Feb. 22 is National Walk the Dog Day.
Desegregation decisions like Brown v. Board of Education, and the Civil Rights Movement’s growing influence and success, had a major influence on American culture and cultural integration. One prominent area was music. White sixties musicians borrowed from Blues, Soul, and other African-American genres to create what is now called Classical Rock. One example Rufus Thomas’s song, Walking the Dog. Originally performed in 1963 by Thomas, it was covered by the Rolling Stones, Aerosmith, the Who, and others. Thomas, himself, created a Seventies Funk version.
For the Rolling Stones version, see:
For something closer to Rufus Thomas’s original version, see:
American culture is often viewed as a melting pot, with Americans taking bits and pieces of their native cultures, and merging them into an American one. Do you see this as a good thing? Or should the Rolling Stones have been criticized for playing Thomas’s Blues/Soul song?
Imagine a group of American college students in an exchange program in Europe, mixed with students from across the continent. Each country is supposed to cook dinner one night, using their ethnic foods. The Italian makes spaghetti and tomato sauce; the German a sausage and sauerkraut, the Dutch student a pancake, and the Swedish student meatballs.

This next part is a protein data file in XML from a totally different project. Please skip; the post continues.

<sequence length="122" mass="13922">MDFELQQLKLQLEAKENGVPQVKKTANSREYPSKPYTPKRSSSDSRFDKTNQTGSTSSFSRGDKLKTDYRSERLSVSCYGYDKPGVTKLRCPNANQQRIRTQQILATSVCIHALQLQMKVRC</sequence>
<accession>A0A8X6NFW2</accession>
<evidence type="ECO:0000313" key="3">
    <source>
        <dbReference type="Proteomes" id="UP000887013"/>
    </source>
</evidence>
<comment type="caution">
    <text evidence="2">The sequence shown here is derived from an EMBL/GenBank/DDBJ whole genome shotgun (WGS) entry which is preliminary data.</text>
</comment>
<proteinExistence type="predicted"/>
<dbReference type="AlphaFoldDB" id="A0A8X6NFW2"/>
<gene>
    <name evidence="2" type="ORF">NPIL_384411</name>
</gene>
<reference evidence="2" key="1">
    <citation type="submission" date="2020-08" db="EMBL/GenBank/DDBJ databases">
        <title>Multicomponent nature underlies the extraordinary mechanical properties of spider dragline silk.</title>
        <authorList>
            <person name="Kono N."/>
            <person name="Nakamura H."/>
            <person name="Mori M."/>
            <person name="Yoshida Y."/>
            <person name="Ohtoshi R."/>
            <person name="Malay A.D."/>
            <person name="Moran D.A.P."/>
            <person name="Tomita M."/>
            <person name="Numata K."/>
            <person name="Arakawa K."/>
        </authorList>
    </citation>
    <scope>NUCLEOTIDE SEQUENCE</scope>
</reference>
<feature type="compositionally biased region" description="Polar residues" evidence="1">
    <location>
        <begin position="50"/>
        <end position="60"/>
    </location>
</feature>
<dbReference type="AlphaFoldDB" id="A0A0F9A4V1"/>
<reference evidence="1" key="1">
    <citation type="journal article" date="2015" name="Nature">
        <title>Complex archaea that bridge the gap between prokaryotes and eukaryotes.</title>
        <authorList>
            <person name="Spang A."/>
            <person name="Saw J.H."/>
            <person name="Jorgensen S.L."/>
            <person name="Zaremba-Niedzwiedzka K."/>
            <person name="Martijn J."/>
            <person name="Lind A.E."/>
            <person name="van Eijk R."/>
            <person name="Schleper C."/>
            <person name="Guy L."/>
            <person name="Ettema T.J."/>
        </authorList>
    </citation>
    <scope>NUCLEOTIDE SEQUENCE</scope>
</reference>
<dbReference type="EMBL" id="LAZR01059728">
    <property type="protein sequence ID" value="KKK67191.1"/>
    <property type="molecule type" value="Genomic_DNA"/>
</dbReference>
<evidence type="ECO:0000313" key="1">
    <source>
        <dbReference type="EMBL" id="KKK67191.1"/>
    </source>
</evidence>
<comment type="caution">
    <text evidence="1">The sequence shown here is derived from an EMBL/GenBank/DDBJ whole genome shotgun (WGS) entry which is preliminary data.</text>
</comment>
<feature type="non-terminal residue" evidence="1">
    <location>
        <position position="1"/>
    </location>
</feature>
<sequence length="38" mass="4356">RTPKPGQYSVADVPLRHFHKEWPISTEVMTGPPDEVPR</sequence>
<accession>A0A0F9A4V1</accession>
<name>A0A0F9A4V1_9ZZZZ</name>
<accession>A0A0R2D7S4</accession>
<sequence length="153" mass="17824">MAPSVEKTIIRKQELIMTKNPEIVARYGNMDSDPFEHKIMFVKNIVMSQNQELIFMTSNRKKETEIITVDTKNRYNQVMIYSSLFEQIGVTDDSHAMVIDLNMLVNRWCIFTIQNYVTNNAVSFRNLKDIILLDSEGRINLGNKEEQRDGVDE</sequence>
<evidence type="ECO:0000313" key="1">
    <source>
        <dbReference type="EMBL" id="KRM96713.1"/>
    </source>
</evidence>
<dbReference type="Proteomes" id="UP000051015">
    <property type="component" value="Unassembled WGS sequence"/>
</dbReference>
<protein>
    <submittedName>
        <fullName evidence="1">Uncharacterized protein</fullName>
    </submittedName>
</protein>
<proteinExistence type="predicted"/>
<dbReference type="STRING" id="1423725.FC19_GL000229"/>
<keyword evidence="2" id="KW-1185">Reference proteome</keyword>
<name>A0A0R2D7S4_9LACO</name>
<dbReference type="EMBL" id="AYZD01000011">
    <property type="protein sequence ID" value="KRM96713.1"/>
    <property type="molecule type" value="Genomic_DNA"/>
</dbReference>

When it came time for the American students, they are at a loss. They had planned to make spaghetti, hot dogs, pancakes, and meatballs, but each of these had been taken. Instead, one of them made eggrolls, and another tacos.
- What is “American” music?
- What is “American” food?
- Do you see it as a strength, or a weakness that Americans combine, refine, and reproduce the cultural products of other countries?
- Should this be encouraged, or discouraged?
Walking the Dog. Digital Image. IMDb. February 14, 2019. https://www.imdb.com/title/tt6439776/mediaviewer/rm1694121728